Scientists detect most common way that Higgs bosons decay

Scientists now know the fate of most Higgs bosons produced in Large Hadron Collider

Today at CERN, the Large Hadron Collider collaborations ATLAS and CMS jointly announced the discovery of the Higgs boson transforming into bottom quarks as it decays. This is predicted to be the most common way for Higgs bosons to decay, yet was a difficult signal to isolate because background processes closely mimic the subtle signal. This new discovery is a big step forward in the quest to understand how the Higgs enables fundamental particles to acquire mass.

After several years of refining their techniques and gradually incorporating more data, both experiments finally saw evidence of the Higgs decaying to bottom quarks that exceeds the 5-sigma threshold of statistical significance typically required to claim a discovery. Both teams found their results were consistent with predictions based on the Standard Model.

“The Higgs boson is an integral component of our universe and theorized to give all fundamental particles their mass,” said Patty McBride, distinguished scientist at Fermi National Accelerator Laboratory and recently elected deputy spokesperson of the CMS experiment. “But we haven’t yet confirmed exactly how this field interacts—or even if it interacts—with all the particles we know about, or if it interacts with dark matter particles, which remain to be detected.”

Higgs bosons are only produced in roughly one out of a billion LHC collisions and live only a tiny fraction of a second before their energy is converted into a cascade of other particles. Because it’s impossible to see Higgs bosons directly, scientists use these secondary particle decay products to study the Higgs’ properties. Since its discovery in 2012, scientists have been able to identify only about thirty percent of all the predicted Higgs boson decays.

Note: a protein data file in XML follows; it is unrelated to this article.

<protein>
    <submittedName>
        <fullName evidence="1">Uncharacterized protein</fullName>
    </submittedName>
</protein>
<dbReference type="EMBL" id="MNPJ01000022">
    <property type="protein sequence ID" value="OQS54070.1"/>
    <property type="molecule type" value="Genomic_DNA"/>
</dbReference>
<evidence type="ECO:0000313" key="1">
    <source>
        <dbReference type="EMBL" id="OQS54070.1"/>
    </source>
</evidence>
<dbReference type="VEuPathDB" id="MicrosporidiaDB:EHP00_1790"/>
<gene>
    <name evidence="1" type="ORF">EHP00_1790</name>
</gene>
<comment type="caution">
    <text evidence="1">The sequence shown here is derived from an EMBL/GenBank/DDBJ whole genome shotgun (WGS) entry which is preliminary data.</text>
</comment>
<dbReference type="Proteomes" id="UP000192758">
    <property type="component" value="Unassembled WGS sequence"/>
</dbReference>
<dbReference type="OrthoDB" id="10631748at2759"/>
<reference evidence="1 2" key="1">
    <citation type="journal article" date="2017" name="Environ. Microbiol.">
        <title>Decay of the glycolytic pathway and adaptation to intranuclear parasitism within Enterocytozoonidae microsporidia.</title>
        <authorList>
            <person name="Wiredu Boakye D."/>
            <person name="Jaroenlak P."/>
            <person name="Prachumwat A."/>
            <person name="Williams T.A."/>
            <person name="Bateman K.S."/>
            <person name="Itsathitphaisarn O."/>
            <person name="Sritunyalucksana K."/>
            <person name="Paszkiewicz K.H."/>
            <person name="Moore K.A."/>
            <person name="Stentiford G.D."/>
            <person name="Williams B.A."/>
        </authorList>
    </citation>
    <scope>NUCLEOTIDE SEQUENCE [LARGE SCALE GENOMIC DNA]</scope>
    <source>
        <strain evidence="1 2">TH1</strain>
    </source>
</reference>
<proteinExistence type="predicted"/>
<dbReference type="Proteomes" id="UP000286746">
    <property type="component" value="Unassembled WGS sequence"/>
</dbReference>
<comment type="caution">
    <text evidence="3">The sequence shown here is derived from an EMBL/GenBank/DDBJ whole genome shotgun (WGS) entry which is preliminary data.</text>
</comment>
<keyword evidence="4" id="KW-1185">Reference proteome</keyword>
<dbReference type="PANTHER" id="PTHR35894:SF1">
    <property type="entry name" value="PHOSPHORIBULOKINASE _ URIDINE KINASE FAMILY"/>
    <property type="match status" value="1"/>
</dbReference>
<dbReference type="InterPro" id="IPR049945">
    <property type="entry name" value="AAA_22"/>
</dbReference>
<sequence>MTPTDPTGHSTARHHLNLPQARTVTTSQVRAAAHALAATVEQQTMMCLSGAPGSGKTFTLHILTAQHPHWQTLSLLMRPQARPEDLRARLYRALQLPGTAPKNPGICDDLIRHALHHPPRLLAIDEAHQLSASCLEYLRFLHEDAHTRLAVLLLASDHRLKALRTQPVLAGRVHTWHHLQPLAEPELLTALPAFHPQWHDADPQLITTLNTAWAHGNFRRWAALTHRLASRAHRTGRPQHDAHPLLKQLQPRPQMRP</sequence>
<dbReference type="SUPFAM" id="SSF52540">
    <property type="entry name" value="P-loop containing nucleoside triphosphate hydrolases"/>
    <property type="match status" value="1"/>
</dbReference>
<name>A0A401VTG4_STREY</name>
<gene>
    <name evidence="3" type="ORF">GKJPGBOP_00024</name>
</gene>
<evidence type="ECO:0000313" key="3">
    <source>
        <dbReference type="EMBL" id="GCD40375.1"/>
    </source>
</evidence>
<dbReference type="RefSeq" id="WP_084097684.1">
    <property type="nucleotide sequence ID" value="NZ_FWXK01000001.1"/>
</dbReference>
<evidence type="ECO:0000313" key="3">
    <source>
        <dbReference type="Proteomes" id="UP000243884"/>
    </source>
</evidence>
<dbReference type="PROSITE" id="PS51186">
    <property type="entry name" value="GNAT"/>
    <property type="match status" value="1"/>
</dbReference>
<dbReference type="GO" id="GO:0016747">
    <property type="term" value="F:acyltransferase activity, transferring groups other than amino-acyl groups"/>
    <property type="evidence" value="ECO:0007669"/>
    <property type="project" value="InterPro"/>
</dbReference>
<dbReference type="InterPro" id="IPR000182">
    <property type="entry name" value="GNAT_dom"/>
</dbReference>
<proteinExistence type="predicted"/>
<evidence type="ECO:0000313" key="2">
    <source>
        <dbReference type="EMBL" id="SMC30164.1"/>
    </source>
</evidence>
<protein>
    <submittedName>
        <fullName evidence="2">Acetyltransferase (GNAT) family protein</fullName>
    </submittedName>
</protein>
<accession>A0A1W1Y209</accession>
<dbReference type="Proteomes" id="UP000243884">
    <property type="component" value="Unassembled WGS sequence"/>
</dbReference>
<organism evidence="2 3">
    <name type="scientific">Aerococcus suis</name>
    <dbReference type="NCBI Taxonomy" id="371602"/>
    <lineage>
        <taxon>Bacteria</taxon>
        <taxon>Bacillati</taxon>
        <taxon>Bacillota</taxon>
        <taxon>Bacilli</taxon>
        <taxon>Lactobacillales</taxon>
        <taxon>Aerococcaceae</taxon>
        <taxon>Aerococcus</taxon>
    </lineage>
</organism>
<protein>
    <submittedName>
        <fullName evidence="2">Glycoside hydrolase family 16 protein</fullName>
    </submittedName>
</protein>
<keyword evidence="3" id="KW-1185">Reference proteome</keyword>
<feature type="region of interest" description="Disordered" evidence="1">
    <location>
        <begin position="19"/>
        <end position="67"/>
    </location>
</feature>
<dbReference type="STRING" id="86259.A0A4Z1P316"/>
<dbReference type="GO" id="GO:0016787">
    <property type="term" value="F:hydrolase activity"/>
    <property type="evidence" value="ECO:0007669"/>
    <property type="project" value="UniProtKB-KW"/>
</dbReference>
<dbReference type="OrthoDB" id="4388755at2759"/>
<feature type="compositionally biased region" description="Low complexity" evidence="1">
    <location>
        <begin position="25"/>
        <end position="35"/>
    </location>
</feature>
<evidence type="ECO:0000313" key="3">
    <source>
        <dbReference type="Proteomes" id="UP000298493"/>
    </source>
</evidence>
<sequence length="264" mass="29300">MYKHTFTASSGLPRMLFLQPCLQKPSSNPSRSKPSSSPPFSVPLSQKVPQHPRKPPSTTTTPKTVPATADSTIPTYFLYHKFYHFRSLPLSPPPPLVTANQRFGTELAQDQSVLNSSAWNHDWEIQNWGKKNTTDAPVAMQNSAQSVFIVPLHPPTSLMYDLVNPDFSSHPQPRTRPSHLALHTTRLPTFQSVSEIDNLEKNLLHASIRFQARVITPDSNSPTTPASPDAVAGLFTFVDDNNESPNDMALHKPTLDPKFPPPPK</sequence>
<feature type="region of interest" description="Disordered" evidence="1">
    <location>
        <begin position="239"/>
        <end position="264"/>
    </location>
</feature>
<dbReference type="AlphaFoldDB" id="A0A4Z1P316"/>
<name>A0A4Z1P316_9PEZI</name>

The highest priority in Higgs boson research

“We expected the Higgs would decay into bottom quarks most often, but it is crucial to see and measure it,” said Young-Kee Kim, the Louis Block Distinguished Service Professor in Physics and chair of the Department of Physics at the University of Chicago, who worked on the bottom quark decay of the Higgs with the ATLAS experiment in the past. “We now have seen all of the primary decay modes of the Higgs predicted by the current theory of particle physics, the Standard Model. This marks a very important moment in particle physics!”

According to Viviana Cavaliere, a physicist at DOE’s Brookhaven National Laboratory who works on the ATLAS experiment, finding the Higgs boson decaying into bottom quarks has been priority number one for the last several years because of its large decay rate.

“Theory predicts that sixty percent of Higgs bosons decay into bottom quarks,” said Cavaliere, who is also using this process to search for new physics. “Finding and understanding this channel is critical because it opens up the possibility for us to examine the behavior of the Higgs, such as whether it could interact with new, undiscovered particles.”

The Higgs field is theorized to interact with all massive particles in the Standard Model, the best theory scientists have to explain the behavior of subatomic particles.